Because of this, hybrid-to-PHEV and the upcoming ICE-to-PHEV conversion technologies have so far been created and brought to market by non-profit and entrepreneurial companies and loosely organized groups of engineers on shoestring budgets. I believe that, if we are to have a significant electrification of the vehicle fleet within a decade, this must be allowed to continue and even be incentivized. While conversions, when sold in significant quantities, will need to prove in some way that they do not increase criteria emissions, I believe, in order to avoid a high cost of entry that would prevent small, innovative, shoestring-budget operations from starting out, there is high value in tolerating the creation and even sale of smaller quantities of conversions with lower-level oversight. Such small operations can innovate new conversion solutions, sell a few once they work, then use the proceeds and the field experience to test against and meet progressively carefully monitored regulations as a part of both improving the product and increasing sales. At some point some products and organizations will reach the point where they get noticed and funded for high-cost production engineering, testing, and serious levels of production, as has Hymotion. At this point, the proposed certification requirements (subject to suggestions below) would be appropriate.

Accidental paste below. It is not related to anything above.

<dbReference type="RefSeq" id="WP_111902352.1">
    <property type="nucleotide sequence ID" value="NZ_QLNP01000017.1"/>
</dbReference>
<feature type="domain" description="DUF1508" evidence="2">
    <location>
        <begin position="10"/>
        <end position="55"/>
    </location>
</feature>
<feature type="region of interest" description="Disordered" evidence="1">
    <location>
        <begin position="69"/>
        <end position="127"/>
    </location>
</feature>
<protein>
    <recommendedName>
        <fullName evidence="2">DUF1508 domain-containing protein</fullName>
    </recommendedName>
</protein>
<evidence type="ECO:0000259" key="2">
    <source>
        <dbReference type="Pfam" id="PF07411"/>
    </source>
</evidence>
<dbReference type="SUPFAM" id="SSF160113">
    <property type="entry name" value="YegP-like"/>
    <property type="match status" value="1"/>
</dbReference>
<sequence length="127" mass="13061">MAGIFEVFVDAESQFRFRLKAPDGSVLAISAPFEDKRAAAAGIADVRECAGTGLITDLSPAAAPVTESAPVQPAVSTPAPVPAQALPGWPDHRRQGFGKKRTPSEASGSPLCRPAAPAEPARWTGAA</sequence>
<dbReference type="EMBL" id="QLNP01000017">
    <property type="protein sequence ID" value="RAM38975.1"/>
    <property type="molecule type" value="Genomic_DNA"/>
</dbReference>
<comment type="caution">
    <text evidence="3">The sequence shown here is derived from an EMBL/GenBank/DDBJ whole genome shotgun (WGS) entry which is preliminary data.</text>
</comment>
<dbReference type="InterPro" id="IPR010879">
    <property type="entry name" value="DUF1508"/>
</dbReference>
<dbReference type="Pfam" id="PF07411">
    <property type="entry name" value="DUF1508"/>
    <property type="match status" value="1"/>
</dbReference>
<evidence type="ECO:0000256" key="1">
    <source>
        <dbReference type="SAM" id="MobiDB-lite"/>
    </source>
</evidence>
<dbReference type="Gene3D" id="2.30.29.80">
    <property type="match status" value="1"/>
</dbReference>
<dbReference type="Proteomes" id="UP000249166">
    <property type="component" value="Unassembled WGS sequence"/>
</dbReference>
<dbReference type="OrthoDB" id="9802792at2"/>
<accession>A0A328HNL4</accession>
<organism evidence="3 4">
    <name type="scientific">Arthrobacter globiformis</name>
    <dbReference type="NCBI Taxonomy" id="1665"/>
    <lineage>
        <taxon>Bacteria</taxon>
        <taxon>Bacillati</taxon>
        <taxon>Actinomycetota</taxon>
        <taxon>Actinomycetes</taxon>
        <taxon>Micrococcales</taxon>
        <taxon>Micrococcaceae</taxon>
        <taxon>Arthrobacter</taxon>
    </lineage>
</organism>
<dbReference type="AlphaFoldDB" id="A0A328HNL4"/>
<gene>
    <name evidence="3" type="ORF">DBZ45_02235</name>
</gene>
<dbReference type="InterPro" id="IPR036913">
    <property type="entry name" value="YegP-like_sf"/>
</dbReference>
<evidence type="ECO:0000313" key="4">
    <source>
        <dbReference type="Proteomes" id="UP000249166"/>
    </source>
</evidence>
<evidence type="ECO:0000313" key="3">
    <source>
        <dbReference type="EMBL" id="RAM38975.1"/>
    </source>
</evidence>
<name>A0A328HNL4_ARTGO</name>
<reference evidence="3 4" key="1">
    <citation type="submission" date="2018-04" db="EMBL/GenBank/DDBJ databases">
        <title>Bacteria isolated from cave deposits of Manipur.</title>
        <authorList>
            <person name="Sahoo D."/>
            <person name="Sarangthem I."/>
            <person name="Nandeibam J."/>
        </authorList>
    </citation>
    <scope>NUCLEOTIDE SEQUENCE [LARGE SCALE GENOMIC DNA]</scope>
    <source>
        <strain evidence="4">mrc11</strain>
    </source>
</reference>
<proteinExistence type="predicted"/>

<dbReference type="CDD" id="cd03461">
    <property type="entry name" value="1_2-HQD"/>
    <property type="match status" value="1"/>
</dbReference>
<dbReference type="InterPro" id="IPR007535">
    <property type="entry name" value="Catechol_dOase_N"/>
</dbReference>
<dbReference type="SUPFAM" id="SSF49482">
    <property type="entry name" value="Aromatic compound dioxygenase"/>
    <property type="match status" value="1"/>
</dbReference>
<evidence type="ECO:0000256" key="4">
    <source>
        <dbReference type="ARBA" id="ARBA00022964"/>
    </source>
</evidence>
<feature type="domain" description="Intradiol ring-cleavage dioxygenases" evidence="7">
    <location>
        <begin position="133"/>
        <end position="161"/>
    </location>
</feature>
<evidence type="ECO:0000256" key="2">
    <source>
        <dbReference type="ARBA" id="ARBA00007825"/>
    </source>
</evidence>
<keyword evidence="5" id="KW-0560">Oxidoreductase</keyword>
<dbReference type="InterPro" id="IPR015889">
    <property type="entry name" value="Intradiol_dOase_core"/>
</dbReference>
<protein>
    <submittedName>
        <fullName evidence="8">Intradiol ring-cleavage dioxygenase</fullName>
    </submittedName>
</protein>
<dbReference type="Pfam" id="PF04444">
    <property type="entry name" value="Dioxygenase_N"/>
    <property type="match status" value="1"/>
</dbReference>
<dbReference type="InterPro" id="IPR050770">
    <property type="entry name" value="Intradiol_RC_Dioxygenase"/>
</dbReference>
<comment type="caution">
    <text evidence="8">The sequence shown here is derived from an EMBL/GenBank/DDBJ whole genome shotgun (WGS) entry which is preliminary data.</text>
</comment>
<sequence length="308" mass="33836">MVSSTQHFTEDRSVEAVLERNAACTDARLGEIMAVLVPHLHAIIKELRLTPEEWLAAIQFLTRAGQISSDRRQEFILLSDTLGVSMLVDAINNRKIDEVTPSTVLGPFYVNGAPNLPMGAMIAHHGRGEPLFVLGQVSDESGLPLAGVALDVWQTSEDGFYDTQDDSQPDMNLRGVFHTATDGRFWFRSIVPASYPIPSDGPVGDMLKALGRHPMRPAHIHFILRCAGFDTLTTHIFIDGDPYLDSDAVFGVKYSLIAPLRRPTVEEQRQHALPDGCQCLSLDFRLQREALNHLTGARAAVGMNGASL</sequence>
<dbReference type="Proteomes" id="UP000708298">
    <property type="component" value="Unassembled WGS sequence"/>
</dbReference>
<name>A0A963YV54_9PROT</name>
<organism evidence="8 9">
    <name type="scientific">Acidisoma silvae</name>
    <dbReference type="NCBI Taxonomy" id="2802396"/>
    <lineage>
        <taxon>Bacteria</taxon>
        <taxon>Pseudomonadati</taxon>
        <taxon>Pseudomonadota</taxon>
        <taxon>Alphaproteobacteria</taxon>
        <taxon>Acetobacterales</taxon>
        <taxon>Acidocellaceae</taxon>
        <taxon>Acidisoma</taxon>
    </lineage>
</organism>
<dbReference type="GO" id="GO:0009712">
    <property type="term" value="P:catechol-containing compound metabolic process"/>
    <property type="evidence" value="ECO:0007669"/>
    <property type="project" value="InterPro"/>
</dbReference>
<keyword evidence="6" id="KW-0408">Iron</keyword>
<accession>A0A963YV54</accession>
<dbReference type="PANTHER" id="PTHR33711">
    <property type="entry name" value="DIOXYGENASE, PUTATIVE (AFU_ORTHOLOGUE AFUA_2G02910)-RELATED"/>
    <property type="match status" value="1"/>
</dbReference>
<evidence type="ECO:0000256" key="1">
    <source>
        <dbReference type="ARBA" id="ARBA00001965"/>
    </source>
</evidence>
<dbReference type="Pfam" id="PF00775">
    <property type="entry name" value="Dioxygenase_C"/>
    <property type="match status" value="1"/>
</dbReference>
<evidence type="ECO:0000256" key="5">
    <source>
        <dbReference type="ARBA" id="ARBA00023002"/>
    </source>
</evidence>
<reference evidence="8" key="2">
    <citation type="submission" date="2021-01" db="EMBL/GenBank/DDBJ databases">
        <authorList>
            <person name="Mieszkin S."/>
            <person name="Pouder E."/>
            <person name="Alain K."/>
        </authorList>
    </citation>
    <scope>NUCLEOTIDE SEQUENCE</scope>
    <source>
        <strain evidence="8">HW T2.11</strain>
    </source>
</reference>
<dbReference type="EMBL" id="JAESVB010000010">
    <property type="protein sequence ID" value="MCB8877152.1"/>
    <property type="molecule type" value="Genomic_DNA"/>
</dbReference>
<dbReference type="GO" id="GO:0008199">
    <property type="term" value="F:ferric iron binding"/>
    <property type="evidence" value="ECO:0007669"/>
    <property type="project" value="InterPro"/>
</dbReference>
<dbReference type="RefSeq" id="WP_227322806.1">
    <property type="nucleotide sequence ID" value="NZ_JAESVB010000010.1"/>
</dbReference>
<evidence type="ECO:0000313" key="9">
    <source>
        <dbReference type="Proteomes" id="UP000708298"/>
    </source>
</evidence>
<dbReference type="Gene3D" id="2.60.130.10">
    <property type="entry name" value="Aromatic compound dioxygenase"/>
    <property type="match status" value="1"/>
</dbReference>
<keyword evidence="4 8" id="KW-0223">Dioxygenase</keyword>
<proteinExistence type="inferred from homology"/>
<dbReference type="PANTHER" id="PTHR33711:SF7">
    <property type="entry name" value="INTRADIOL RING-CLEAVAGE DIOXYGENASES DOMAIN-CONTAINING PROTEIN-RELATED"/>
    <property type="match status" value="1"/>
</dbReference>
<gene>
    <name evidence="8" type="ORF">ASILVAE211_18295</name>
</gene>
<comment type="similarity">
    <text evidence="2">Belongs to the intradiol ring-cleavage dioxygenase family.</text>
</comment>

Once again, I emphasize that regulation alone is insufficient to get auto manufacturers to do things that are in the public interest but that they don't want to do. This was established as true with the original ZEV mandate (I believe 10% of new vehicles by 2004 were going to be ZEV), and continues with the Pavley bill tied up in court after a federal denial as well as due to a suit by all the auto manufacturers, including even 'green' Toyota. In contrast, what CalCars has discovered does work is a combination of:

  • Laws and regulations, such as feebates, creating strong incentives/disincentives for desirable/undesirable end-user behavior
  • Very public demonstrations that show the viability and availability of the technology to the public, generate large amounts of media exposure, and educate the public to the technology's advantages, both to the individual and to society